Will Folks teaches us a lesson
South Carolina Republicans should thank Will Folks.
Back in the early days of Folks’ career, he and I had our shouting matches. We had an adversarial yet friendly relationship. I was the pesky reporter. He was Mark Sanford’s staunch defender. When Folks left Sanford and I left the news business, I figured that would be the end of meaningful stories that featured the one-time punk rock bass player. Now, in the stark daylight of this sticky Nikki situation (or, Haleygate, as it is being called), I’m struck by the curious path Folks has chosen.
No matter how slimy this story is or the amount political seppuku going on all over the Palmetto State, Folks has peeled back the curtain on how politics operate here. (If you’re not caught up to the story yet, see: Nikki Haley, Will Folks: South Carolina politics as usual).
This morning, Folks released a series of text messages featuring himself, Haley’s campaign manager (Tim Pearson), one of the state’s top political reporters (Jim Davenport), and candidate Congressman Gresham Barrett’s “new media” guru (Wes Donehue). It’s a series of profane, icky, and occasionally threatening text messages that bounce back and forth in the run-up to Folks’ startling admission. The messages indicate Haley’s campaign knew about the affair allegations for a long time and had done its best to keep them out of the public eye. They further indicate Folks was doing all he could initially to keep the story from coming out.
While I won’t pretend to analyze the messages for their real meaning or even hope to understand Folks’ motivation for letting this play out so dramatically and publicly, I think there is a pretty important lesson here: most people have no idea how political campaigns work and South Carolina voters have no understanding of how their people really get elected.
Sure, it’s widely assumed that politicians are crooked, liars, and playing all kinds of crazy games behind the scenes. Even those people who get a real look under the rock after reading something like Game Change will still believe there is something noble and pure in the process. Folks, no matter whether you see him as a liar or crusader, has peeled back one more layer to show everybody the real bloodsport politics can be.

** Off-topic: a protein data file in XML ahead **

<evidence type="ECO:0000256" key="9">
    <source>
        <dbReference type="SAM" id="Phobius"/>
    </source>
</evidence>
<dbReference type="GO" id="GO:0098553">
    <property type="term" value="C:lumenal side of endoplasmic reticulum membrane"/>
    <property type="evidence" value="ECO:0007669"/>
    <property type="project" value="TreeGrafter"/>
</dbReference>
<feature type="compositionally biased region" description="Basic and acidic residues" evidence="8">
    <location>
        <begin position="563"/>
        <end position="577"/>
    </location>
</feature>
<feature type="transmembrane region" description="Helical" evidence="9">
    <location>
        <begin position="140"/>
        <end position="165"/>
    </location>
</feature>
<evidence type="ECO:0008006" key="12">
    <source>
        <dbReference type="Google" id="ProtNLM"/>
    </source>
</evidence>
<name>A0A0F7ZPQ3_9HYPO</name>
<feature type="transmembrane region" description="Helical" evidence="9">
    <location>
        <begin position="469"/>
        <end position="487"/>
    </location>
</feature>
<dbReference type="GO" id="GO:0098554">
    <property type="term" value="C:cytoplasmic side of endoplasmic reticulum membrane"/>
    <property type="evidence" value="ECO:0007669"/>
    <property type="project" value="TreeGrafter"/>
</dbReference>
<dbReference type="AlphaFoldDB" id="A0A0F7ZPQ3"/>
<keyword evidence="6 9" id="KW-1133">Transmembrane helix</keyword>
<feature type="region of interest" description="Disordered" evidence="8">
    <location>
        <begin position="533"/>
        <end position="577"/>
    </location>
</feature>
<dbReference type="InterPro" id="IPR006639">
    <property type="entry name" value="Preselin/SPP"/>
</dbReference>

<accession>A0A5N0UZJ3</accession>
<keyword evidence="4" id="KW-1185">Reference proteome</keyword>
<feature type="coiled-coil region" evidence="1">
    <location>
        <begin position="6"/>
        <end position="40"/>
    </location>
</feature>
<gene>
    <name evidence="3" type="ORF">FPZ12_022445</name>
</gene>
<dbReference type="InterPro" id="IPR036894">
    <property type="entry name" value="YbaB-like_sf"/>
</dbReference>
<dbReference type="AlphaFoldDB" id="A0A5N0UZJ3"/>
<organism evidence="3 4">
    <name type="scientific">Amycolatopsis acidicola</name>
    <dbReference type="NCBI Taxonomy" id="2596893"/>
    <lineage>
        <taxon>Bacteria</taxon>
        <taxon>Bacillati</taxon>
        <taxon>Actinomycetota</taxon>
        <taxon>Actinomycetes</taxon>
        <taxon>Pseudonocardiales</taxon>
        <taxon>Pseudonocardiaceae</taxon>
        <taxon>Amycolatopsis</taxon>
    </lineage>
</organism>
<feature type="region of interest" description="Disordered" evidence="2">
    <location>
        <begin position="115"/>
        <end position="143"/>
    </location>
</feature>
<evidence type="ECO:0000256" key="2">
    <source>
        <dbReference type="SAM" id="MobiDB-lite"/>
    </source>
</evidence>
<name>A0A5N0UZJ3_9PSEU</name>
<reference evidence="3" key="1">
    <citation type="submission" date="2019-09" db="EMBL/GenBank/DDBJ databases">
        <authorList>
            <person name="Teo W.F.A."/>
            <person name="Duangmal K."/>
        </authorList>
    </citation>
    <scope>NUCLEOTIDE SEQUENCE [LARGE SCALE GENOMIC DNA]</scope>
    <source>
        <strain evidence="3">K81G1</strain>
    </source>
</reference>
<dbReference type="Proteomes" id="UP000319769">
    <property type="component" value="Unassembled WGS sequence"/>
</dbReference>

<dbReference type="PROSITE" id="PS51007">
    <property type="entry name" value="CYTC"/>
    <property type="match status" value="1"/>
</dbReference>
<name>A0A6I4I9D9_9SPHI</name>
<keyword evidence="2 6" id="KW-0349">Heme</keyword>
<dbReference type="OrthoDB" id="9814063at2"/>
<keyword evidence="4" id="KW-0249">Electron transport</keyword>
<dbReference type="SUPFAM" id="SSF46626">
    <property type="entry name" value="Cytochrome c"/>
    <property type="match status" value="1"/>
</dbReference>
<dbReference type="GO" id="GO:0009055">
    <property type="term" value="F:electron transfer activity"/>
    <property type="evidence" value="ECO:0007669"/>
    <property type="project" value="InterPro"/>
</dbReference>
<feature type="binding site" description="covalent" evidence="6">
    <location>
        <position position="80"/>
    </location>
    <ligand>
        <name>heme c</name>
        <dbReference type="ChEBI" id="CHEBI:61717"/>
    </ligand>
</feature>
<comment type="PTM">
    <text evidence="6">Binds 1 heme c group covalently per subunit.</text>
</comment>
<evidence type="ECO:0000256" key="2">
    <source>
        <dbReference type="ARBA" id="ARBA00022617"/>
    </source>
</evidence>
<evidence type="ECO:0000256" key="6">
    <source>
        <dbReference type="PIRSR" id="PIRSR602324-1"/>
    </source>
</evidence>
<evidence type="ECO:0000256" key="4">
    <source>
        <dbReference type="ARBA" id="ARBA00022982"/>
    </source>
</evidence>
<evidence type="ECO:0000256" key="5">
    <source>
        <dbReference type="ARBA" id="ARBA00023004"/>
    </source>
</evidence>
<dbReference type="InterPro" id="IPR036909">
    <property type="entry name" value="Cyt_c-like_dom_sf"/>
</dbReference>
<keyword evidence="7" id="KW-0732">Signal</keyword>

That is, if Folks is to be believed:
I’m probably not going to vote in the GOP primary, so I have no real dog in this fight. It’s political theater for me. Still, I think–love him or hate him–South Carolina Republicans owe Folks a word of thanks.
“For what?” people will scream. “He’s destroying our Sarah Palin!”
For what? Well, Folks hasn’t done anything particularly noble, but he he’s at least let you see what’s real. He’s let you see how Palmetto State politics operate.
What’s fascinating–and I even had this thought myself–is the rampant accusation was that Folks might have slipped off the rocker and created a story out of whole cloth simply to drive traffic to his website. And, there are people who are genuinely angry with Folks for airing dirty laundry in such a public way. They aren’t angry about everything up to that point. They are furious that Folks is exposing what a sewer South Carolina politics can be. It’s like knowing your mother is a whore, but hating someone for bringing it up in church.
Listen, Will Folks is no hero, and if it had been me, I would’ve kept my damned mouth shut. Still (and this is one of the strangest sentences I’ve ever typed), if Will Folks isn’t lying, he should at least be commended for telling the whole truth.
There are a lot of arguments to be made about infidelity, hypocrisy, and how to balance to two when deciding for whom you can stomach voting. In a perfect world, an ages old affair wouldn’t mean anything to a person’s professional life. In a perfect world, campaign ops wouldn’t double as assassins. In a perfect world candidates with double-digit leads wouldn’t feel the need to lie.
But we don’t live in a perfect world. We live in South Carolina.